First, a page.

I have never been to delusion to realize that even though I grew up very poor, and often times in not the most ideal situations, that I was born into privilege. Not the type of privilege that affords me a never ending trust fund, or even any inheritance, but the privilege to work hard and make a comfortable life for myself.
I clearly remember the day when it dawned on me that we were poor. I was 12 and sitting in the back of the car listening to my parents talk about money, bills and how to fix my dads broken truck. Now that’s not to say there weren’t signs before that, we didn’t have running water or a kitchen stove for over a year, clearly we were not rolling in it. One Christmas my Mom hand made all of my gifts, which to this day I still tear up about because although I loved them she felt horrible that that was all she could give me.
I resented my parents for a long time for having not one, but three children that they could not afford. They did always love us, kept us fed and took in all of our friends who were way worse off, but they couldn’t pay for college, or a lot of other things. Through it all though I gained a very important lesson, that if I worked hard enough and long enough I could change my situation. I learned this on my own, by doing it.
I began working as much as possible when I was still in highschool and by the time I finished my first year of college I figured out that I could get my bartending license and make the most amount of money in the least amount of time. I was determined to never be poor again, so I worked and worked and worked and when I could fit it in I would get another job. By the time I graduated I had three bartending jobs and was pulling in a lot of money. I had accomplished my goal by working hard and being a good employee with great work ethics. In my mind that was all it took to not be poor, to not have the same situation that I was born into, and to not be wanting. I knew that I was far from being rich, but I could pay for my life and still had money to play with. I truly believed that I had everything I did because I worked for it, and then I grew up.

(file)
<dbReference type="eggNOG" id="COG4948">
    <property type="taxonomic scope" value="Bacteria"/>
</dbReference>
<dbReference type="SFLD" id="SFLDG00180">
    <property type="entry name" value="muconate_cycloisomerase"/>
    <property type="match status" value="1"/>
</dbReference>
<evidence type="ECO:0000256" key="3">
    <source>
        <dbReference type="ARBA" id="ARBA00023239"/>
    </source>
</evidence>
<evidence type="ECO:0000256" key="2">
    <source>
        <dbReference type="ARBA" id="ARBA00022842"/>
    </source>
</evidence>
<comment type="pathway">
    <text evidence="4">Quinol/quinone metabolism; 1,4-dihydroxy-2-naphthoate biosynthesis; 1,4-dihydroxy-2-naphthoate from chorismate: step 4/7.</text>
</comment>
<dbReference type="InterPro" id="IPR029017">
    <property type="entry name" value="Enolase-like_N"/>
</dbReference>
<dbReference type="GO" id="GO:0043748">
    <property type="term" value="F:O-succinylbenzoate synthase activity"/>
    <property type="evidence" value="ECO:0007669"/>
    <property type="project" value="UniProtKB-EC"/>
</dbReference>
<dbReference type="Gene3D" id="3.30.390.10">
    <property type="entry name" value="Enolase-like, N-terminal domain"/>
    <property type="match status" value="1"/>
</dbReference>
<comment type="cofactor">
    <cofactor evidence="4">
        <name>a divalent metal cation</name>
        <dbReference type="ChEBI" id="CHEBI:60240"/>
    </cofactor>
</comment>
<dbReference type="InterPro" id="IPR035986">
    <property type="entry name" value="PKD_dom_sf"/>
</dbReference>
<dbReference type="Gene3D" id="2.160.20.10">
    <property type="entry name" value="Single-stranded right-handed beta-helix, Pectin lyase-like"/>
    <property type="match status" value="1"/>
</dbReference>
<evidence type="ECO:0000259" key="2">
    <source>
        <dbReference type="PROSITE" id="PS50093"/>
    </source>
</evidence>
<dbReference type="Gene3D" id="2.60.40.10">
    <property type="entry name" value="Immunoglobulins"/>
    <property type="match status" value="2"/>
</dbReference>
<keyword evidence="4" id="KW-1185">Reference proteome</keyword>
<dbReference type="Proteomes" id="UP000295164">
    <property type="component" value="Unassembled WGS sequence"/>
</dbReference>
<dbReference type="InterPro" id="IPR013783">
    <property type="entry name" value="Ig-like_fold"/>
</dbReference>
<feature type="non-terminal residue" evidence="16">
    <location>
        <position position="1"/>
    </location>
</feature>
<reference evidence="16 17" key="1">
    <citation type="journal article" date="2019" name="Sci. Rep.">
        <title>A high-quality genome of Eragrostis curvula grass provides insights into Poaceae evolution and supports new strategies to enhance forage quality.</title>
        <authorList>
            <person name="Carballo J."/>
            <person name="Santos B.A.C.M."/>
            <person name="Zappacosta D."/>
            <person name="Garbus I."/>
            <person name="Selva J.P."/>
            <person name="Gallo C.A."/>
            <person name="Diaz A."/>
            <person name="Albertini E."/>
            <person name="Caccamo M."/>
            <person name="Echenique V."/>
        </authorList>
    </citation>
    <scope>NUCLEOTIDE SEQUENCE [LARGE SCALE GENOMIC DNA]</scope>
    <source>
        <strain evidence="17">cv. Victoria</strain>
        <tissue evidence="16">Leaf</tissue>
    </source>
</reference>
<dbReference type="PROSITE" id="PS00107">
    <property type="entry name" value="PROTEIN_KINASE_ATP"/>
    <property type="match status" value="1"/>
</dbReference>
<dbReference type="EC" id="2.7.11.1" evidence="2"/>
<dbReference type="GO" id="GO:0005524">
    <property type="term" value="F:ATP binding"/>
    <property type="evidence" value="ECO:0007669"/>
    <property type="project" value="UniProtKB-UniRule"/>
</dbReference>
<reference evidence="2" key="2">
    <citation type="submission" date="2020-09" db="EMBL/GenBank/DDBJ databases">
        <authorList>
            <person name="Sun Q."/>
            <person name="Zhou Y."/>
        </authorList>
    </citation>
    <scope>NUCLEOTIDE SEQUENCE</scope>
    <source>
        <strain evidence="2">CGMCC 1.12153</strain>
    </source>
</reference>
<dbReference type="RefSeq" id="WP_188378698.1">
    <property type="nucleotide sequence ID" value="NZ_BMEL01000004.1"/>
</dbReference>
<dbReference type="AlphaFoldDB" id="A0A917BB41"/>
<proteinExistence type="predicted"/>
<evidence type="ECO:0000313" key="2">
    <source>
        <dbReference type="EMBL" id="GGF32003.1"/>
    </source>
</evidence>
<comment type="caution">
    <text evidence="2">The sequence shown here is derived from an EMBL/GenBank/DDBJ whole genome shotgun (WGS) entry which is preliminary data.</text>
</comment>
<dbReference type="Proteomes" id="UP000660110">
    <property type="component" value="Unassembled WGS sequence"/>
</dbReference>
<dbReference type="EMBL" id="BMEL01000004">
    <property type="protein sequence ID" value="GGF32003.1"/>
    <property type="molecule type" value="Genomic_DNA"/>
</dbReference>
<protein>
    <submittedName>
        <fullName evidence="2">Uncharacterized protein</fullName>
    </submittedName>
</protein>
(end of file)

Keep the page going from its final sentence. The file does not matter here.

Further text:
I was given the opportunity to work hard, apply for multiple jobs, work up, save money and do it all again at another job because I was born in the country I live in. I am white and from nothing but a white background on all sides of the family. The fact that I grew up poor does not even play a role in my life now, other than my appreciation for small things. The fact that I went to a small state school that no one has heard of does not make a difference in my job application process. The fact of the matter is that I went to school, I was born and raised in the same country that my parents were born and raised in. I did not plan any of this, I did not even realise any of this was such a privilege, but it is. I’ve been walking through most of my life feeling so proud to have accomplished so much, feeling like my past was working against me, but in all actuality my past is what gave me the ability to make a life for myself. Yes I took advantage of my privilege and still do every day but it’s this un-requested privilege that has gotten me to my unlashived but comfortable life, not my strong will and hard work. If that’s all it took there would be a whole hell of a lot more people living as comfortably as me.